CHARLOTTE -- So much for being an icon and entertainer.
Panthers vets took note -- again, this was them talking -- that Newton was one of the first players to arrive for Thursday's 8 a.m. player-organized practice (the final session of a two-week minicamp). It wasn't that Newton hadn't done it before, but the 2010 Heisman Trophy winner spent Wednesday with his Auburn teammates at the White House being honored by President Barack Obama for their BCS championship.
Among the many questions about Newton, work ethic wasn't one of them. So his actions shouldn't be any surprise. In fact, they are expected. His teammates' praise seemed heartfelt and provided good fodder, but it should only be news if he wasn't grinding like so many teammates who were embarrassed during an NFL-worst 2-14 season.
If linebacker Thomas Davis, a rising star who has missed the better part of two seasons with major knee injuries, can be out there working as hard as his teammates, so can Newton.
"He'll earn it," Beason said of Newton gaining respect.
Smith told the Charlotte Observer earlier this week that the decision to draft Newton was "outstanding." He's also delivered some personal messages to Newton that the rookie has taken to heart.
"Steve is a person I really admire," Newton said. "I've heard lot of things about Steve and only half of them are true. One thing that everybody knows is that Steve Smith is a playmaker -- a bona fide playmaker at that. I've talked to Steve numerous times and he's always encouraging me."
Newton has had a ton of people in his ears over the past few months, offering their two cents on anything and everything. The input he's getting from guys whose livelihoods he could be directly impacting with his play is the most important now. So the advice from Smith or any teammate, as cliché or as general as it might seem, shouldn't be disregarded.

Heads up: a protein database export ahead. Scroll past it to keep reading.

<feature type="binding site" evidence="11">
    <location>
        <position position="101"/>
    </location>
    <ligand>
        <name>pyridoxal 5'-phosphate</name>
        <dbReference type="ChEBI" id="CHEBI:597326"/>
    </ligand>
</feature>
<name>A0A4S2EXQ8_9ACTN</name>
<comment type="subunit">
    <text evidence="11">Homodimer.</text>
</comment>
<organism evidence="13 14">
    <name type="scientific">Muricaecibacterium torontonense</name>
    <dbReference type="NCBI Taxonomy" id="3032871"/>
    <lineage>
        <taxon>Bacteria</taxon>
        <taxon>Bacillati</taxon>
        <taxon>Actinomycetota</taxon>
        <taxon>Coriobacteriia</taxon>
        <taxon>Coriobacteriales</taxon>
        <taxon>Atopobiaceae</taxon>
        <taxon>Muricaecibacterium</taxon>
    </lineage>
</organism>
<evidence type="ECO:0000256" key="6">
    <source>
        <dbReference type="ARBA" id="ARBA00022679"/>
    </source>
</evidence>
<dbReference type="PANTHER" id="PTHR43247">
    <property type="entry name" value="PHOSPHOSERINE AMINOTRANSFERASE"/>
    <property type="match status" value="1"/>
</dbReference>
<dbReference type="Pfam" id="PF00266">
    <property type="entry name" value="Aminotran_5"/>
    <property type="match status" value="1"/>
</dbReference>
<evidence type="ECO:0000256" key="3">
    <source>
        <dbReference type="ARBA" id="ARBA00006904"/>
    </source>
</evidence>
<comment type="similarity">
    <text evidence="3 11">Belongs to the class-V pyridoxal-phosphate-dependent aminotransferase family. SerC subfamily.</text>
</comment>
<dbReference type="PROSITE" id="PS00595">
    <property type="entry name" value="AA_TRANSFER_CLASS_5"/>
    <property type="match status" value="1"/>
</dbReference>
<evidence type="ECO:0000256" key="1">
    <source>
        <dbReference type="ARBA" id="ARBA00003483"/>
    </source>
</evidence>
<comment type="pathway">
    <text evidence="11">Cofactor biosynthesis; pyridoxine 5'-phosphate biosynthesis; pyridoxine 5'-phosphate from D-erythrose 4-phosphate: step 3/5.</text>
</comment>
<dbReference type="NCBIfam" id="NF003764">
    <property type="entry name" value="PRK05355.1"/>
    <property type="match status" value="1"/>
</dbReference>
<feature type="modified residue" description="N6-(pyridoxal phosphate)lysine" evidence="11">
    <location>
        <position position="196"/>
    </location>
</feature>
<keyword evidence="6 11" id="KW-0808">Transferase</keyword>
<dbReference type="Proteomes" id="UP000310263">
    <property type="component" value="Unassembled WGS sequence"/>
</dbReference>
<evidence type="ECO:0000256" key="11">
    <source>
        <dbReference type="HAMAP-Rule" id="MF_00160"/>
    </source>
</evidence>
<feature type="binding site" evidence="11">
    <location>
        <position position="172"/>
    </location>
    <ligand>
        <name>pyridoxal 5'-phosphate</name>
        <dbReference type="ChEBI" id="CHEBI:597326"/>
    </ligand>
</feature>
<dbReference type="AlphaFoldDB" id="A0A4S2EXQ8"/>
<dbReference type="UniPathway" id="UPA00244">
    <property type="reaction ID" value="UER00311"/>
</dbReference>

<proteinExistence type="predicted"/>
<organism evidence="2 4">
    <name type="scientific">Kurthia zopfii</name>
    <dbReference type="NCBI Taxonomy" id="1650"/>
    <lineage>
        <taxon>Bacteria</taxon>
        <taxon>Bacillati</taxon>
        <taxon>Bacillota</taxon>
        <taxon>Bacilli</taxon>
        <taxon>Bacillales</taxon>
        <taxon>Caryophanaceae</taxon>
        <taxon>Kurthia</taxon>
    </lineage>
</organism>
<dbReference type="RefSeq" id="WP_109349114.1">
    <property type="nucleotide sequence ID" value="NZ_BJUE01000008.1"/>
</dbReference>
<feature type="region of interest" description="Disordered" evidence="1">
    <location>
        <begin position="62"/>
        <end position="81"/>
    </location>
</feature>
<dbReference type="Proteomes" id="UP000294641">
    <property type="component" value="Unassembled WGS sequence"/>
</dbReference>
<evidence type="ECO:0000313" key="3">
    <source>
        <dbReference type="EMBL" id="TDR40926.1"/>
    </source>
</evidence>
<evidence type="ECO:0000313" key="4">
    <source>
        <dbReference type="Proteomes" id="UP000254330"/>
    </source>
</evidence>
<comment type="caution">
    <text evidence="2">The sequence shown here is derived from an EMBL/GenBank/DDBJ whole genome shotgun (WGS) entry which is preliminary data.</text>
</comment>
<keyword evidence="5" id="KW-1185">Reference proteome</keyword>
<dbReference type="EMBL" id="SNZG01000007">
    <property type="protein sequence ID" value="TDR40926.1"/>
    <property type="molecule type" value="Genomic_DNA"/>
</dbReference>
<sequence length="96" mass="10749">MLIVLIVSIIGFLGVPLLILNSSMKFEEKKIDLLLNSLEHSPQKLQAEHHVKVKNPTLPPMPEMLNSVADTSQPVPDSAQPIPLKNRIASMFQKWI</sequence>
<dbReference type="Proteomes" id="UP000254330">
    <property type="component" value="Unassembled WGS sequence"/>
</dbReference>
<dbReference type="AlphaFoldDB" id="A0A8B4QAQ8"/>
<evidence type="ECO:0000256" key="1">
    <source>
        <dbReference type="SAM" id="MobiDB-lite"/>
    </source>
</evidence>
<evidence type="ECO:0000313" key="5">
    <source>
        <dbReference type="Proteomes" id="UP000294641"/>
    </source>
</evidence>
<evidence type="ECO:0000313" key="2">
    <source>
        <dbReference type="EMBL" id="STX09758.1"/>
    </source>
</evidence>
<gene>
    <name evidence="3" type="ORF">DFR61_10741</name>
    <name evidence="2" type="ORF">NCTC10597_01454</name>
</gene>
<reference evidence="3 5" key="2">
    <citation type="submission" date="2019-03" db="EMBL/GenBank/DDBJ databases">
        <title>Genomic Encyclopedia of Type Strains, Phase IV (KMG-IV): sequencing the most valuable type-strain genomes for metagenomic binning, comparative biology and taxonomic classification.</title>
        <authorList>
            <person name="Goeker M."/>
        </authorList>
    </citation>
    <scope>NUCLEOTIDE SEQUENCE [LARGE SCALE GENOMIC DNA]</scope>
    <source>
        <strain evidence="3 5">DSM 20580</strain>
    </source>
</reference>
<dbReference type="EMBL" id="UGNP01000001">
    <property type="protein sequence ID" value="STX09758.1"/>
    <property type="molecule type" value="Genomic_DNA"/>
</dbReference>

A valid question regarding Newton's transition is how well he can shift from a fairly basic spread offense at Auburn to a pro scheme that, no matter how much it's streamlined, still requires multiple pre- and post-snap reads based on the defense.
Newton has a playbook, as do other players, as new coach Ron Rivera and his staff moved quickly to dispatch them on the one day the lockout was lifted -- the day after Newton was drafted. The playbook, Newton said, had "focus points" they were instructed to master so players would at least learn concepts. Newton said he's pretty up to speed but he's already noticed the preparation is far more intense than in college.
"I have a grip on (what) we are as an offense," he said.
Newton hasn't targeted his timeline to start. But Rivera, shortly after drafting Newton, made it pretty clear that the plan is for him to start as soon as possible.
To that point, Newton needs to hope the recent talks to settle the lockout result in a new deal. While all players -- especially rookies -- could be hamstrung by the uncharted offseason in which they haven't been allowed to work with coaches, Newton will be watched closer than anyone.
Beside his status as the first overall pick, there already are doubts about his ability to process an NFL playbook and whether he likes the limelight as much as football. Any mistakes he makes could be viewed as inherent shortcomings, not the fact that he didn't get as much time to prepare to start the season as Matt Ryan, Matthew Stafford, Mark Sanchez, Sam Bradford or Joe Flacco did as rookies.
If he doesn't open the season as the starter, then the Panthers will be questioned as to why they used the first overall pick on Newton -- especially since fellow No. 1 overall picks Stafford (if he stays healthy) and Bradford look like legit franchise quarterbacks.
At a time where grace periods would be welcome, there won't be any for Newton. If there is anything that can be gleaned at this point, it's that Newton seems to realize it.